Kathleen ’12 places second at ISEF
At the Intel International Science and Engineering Fair (ISEF) on May 13, Kathleen ’12 placed second out of 79 students in her category, Microbiology, and received a $1,500 prize for her project “Beta-lactam antibiotics stimulate non-typeable Haemophilus influenzae biofilm formation in vitro.”
She was among 1,500 high school students representing 65 countries who displayed their independent research at the Los Angeles Convention Center.
Kathleen’s project studied the antibiotics prescribed to combat otitis media, a middle ear infection prevalent in children. She discovered that certain sub-lethal concentrations of these antibiotics will stimulate rather than inhibit biofilm formation, worsening the infection.
To qualify for ISEF, Kathleen placed first in her category at the Los Angeles County Science Fair. She placed second in her category at the California State Science Fair.
Kathleen said that she enjoyed meeting other like-minded student scientists at the competitions, and she was especially surprised by her strong performance at ISEF.
“I was very excited to meet other students from around the world who were interested in research,” she said. “Placing at ISEF almost didn’t feel real at first; the judging was a lot more intense than it was at County or State.”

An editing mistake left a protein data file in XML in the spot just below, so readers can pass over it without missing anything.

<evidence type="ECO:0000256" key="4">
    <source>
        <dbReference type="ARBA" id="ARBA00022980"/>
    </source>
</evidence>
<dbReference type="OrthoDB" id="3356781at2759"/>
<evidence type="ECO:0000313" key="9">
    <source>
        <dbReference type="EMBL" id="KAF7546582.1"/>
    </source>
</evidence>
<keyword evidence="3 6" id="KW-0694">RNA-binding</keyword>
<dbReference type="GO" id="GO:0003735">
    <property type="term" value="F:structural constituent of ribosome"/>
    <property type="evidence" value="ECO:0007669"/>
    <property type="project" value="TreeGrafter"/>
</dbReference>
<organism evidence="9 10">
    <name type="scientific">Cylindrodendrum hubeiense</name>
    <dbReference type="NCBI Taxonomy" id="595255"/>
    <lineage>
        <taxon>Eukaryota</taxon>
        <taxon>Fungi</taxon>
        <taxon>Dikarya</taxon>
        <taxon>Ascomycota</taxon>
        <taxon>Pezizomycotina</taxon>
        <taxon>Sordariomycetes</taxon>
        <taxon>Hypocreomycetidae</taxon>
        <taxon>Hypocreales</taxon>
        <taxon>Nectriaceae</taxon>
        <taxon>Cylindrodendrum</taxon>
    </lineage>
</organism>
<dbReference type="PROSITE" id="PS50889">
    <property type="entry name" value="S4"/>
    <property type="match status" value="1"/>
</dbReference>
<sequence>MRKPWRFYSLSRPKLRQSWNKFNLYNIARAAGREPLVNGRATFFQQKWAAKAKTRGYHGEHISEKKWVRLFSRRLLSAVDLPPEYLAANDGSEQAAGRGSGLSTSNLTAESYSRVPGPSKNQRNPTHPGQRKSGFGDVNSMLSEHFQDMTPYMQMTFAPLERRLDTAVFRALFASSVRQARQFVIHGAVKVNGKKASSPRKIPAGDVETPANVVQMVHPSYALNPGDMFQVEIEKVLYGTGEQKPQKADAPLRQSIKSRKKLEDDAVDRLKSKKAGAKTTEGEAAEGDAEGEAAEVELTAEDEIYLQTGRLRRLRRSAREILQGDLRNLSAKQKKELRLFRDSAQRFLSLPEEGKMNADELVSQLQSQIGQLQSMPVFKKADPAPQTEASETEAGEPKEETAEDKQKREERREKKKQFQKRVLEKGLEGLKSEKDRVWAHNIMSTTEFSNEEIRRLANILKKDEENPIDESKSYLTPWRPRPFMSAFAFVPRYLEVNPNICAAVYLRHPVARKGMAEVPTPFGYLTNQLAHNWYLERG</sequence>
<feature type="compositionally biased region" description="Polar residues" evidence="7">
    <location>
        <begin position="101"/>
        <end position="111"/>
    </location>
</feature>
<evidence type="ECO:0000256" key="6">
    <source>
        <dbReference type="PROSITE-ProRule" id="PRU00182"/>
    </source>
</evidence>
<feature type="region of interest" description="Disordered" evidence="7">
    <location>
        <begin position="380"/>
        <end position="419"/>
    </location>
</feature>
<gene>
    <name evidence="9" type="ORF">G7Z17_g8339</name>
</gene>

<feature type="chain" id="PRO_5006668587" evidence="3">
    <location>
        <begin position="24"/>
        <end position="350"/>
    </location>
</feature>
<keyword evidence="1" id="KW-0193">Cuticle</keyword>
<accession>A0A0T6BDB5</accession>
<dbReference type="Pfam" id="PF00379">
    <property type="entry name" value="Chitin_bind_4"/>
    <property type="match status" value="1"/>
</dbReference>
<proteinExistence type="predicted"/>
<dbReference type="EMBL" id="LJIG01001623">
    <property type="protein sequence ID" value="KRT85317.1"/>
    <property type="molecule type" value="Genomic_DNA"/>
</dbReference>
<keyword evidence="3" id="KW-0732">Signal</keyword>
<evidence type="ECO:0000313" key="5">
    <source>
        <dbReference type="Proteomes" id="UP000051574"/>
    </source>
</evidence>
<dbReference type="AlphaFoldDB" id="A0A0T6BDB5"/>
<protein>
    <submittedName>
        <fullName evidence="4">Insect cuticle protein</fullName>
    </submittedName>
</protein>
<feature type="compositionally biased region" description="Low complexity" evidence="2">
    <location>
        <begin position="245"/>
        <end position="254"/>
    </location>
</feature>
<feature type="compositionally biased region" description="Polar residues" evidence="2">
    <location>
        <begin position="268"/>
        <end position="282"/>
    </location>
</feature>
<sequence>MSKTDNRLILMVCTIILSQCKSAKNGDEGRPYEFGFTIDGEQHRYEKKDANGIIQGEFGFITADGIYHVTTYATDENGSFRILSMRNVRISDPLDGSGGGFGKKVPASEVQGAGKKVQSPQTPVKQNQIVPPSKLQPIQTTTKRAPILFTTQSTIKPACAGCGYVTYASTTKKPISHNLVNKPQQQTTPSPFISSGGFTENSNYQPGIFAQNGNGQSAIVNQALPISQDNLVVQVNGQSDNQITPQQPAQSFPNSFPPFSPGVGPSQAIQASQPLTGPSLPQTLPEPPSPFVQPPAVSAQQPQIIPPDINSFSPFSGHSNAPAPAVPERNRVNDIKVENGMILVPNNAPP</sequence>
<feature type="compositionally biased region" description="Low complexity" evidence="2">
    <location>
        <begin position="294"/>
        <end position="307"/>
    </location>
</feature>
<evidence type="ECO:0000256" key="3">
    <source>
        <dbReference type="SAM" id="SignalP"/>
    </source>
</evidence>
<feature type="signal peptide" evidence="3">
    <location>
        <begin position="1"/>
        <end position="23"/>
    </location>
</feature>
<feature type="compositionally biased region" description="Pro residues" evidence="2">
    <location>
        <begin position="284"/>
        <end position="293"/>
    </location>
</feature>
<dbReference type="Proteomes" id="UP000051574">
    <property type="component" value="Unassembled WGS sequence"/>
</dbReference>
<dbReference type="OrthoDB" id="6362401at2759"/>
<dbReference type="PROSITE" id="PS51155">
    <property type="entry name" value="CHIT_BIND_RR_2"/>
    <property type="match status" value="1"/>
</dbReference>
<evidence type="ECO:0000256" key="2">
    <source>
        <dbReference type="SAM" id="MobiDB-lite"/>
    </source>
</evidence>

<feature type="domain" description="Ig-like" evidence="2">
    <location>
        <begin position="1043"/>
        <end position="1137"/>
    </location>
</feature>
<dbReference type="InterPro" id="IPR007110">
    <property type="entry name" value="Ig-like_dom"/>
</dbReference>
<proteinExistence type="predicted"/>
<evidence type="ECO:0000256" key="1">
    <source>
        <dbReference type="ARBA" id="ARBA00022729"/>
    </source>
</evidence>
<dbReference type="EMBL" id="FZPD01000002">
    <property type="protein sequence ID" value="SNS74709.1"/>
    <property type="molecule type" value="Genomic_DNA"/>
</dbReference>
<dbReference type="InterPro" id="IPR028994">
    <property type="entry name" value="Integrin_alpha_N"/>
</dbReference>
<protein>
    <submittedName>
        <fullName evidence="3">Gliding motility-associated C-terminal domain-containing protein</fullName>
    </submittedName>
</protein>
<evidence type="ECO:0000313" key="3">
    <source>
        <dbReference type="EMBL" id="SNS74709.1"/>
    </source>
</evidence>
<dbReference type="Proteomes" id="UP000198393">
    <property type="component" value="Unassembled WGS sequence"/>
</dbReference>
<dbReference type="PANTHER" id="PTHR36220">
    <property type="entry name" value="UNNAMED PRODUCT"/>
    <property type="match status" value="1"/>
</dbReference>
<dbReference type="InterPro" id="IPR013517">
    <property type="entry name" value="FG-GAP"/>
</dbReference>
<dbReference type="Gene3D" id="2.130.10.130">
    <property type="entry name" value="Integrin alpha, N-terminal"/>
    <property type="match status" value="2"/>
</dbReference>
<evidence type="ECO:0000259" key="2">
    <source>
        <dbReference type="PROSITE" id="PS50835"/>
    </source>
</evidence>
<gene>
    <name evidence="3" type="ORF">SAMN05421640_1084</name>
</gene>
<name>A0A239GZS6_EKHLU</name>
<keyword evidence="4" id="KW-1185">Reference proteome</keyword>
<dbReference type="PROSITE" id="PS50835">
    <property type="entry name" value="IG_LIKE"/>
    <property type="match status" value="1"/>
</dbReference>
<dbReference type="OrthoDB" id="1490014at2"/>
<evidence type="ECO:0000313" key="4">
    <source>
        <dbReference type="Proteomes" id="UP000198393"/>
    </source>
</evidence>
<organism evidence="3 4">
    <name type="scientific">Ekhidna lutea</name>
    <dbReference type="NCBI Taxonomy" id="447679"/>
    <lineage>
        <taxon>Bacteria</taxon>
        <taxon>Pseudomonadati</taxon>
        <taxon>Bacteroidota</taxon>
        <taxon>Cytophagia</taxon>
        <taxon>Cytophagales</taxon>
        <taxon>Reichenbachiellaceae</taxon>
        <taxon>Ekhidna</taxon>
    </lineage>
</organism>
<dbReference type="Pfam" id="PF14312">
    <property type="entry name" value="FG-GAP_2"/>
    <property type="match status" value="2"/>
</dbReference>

Swaniker speaks about leadership
On Monday, May 16, African Leadership Academy founder and CEO Fred Swaniker met with interested students in the Board Room to discuss leadership and the importance of teaching African adolscents to be their own leaders.
Located in Johannesburg, South Africa, the African Leadership Academy is a two-year intensive academic program for girls and boys aged 16-19 that works to educate Africa’s future leaders, with entry based solely on merit.
Swaniker, a native of Ghana, said he believes that the key to Africa’s future development lies in educating students to be business people and leaders, so that African countries can begin to compete with the more developed nations worldwide.
“Africa won’t come out of poverty unless we become entrepreneurs, but we still cling to our colonial legacy,” Swaniker said.